Land Acquisition Bill – It Is Better That We Act Now

Land Acquisition Bill - It Is Better That We Act Now
Credit: Blogipleaders

A rally convened to highlight the concerns of distressed farmers gained notoriety when a farmer, who, it turns out was not so distraught committed suicide in full public view. Politicians from the opposition clamored to extract maximum political mileage from this sad incident even as they simultaneously denied doing the same. The cacophony surrounding the incident has blurred the real issue at hand. Loud and unruly voices have taken over pragmatism, thereby veering the discussion on the land bill down the lane of rhetoric. The unfurling of the entire episode reflects, not our society’s anxiety but its deep rooted depravity and selfishness.

For long the nation has been plagued by a lack of political consensus on core issues. Political parties across ideological lines have pursued zealously only their personal vested interests. Politicians who are busy fulfilling private ambitions have time and again sidelined issues of critical national importance. Satisfaction of self interest, it seems, is a greater priority on our neta’s to do list and it may not be surprising if serving the people features at the bottom or is altogether missing. Our resilient country once again witnessed such a futile attempt at chasing individual glory when Rahul Gandhi gave a banal speech on the land bill in parliament.

Listening to the reluctant Congress Vice President give yet another dull speech, one can only wonder how much wool has been pulled over the averse leader’s eyes by his advisors. The speech, riddled with misinformation, can serve as a tutorial to future congress leaders on how to blatantly lie whilst standing in the most sacrosanct institution of our democracy. Seeing the imprudent leader accuse the government of being patrons of a corporate mafia was particularly amusing. It seems that Rahul G is suffering from amnesia. Not too far in the distant past, his party henchmen under the guise of empowering the downtrodden sold off our country’s natural resources at throwaway prices in exchange for bribes. Even a man of below average intelligence can join the dots and look through the hypocrisy which the party is peddling amongst our countrymen.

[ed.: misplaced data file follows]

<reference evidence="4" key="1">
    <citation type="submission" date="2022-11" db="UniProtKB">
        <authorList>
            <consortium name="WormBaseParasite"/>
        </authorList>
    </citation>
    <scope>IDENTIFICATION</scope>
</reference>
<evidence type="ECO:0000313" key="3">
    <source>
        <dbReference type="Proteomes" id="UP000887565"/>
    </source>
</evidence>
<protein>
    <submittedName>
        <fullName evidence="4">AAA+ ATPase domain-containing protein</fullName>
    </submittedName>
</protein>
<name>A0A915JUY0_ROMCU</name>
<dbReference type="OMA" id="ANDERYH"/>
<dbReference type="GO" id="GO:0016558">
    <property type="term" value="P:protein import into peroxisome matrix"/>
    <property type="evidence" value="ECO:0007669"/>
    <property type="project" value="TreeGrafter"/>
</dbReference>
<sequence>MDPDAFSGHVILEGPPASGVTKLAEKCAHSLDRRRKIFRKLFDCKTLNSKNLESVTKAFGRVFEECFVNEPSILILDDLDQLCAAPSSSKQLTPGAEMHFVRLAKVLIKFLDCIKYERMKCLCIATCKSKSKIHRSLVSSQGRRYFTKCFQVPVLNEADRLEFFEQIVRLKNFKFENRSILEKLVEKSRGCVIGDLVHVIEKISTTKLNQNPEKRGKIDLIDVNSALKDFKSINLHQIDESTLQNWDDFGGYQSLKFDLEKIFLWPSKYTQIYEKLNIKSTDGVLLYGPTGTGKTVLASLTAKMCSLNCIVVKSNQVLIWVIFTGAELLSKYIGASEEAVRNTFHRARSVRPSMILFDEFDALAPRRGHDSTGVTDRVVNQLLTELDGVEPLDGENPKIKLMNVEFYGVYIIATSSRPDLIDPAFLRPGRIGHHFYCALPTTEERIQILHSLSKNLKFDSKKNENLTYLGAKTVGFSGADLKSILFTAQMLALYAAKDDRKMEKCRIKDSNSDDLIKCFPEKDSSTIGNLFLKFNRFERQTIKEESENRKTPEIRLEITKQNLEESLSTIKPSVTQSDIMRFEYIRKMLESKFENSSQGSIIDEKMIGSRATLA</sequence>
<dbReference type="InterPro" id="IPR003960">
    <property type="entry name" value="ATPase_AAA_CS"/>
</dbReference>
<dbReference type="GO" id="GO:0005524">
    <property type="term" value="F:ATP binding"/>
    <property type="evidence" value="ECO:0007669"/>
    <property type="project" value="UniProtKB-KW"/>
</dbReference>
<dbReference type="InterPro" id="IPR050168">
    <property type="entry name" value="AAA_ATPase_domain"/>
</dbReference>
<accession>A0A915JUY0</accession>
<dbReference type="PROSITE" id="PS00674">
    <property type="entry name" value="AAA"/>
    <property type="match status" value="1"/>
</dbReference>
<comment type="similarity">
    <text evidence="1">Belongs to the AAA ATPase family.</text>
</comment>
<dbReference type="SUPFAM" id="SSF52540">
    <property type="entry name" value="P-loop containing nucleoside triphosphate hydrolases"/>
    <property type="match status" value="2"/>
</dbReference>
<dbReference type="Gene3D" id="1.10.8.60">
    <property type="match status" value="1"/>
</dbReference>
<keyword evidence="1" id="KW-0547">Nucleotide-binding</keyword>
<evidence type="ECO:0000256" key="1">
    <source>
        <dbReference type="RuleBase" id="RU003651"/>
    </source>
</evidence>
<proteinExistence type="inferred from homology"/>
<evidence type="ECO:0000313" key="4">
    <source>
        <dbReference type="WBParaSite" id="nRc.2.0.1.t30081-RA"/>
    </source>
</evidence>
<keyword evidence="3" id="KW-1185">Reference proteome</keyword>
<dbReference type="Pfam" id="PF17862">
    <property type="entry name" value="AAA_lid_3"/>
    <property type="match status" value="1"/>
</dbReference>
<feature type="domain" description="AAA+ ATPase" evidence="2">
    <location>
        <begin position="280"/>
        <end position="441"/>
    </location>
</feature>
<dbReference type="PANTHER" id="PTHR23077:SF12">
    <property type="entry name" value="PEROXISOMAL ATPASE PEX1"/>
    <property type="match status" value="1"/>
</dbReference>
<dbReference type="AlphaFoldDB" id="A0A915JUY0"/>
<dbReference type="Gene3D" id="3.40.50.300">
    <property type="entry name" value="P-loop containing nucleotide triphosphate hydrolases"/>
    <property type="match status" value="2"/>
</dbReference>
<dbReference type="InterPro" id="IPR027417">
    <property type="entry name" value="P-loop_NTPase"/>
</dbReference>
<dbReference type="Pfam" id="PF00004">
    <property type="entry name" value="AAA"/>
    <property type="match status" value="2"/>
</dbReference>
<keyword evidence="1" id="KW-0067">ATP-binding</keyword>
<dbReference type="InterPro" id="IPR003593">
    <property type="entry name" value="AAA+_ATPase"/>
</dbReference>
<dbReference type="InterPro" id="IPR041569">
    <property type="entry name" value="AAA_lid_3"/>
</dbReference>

Amidst this entire rabble rousing it is imperative for the debate revolving around the Land Bill to be understood in the context of what our government is trying to achieve. The people gave the present government a mandate which was enshrined in the principles of progress and development. For any country to achieve growth it is important to defreeze its dormant resources, central to which are land, labor and capital. The land bill which the government is hopefully all geared up to promulgate will be the primary step which our country will take towards an era of progress. Ease in availability of land for vital projects concerning defense, rural infrastructure, housing, industrial corridors, and capital infrastructure will boost our dormant economy, helping not only city folk but millions of farmers as well.

For the congress it is presumably difficult to stomach the actuality that the world has great expectations from India and international agencies are rallying behind us to show remarkable growth rates. This may stem from the fact that the party and its ancillary organizations (National Advisory Council and affiliated NGO’s) have always made a living by marketing the country’s poverty. Watching our Prime Minister advertise India’s skilled demographic dividend sends shockwaves through their spines and they consider it to be nothing short of sacrilege.

Every developed country has at some point seen a move from an agrarian to an industrial economy complimented by a robust service sector. We as a polity have reached our critical juncture to make a conscious choice of drifting away from an agrarian economy to a more durable industrial one. It is high time for the government to walk its talk of development and progress. The Prime Minister must show his political clout and muscle the legislation through in the larger interest of the nation irrespective of contrary opinions, because expecting a democratized debate on the issue with a party possessing shaky ideological foundations will yield no profits. A strong political posturing at this stage will culminate in the fulfillment of fruitful efforts of inviting investment from across the world. It is better that we act now, lest we reminisce this time two decades later with tears and a pinch of hurting nostalgia, imagining what the scenario would have been had our political masters acted at the ripe moment.

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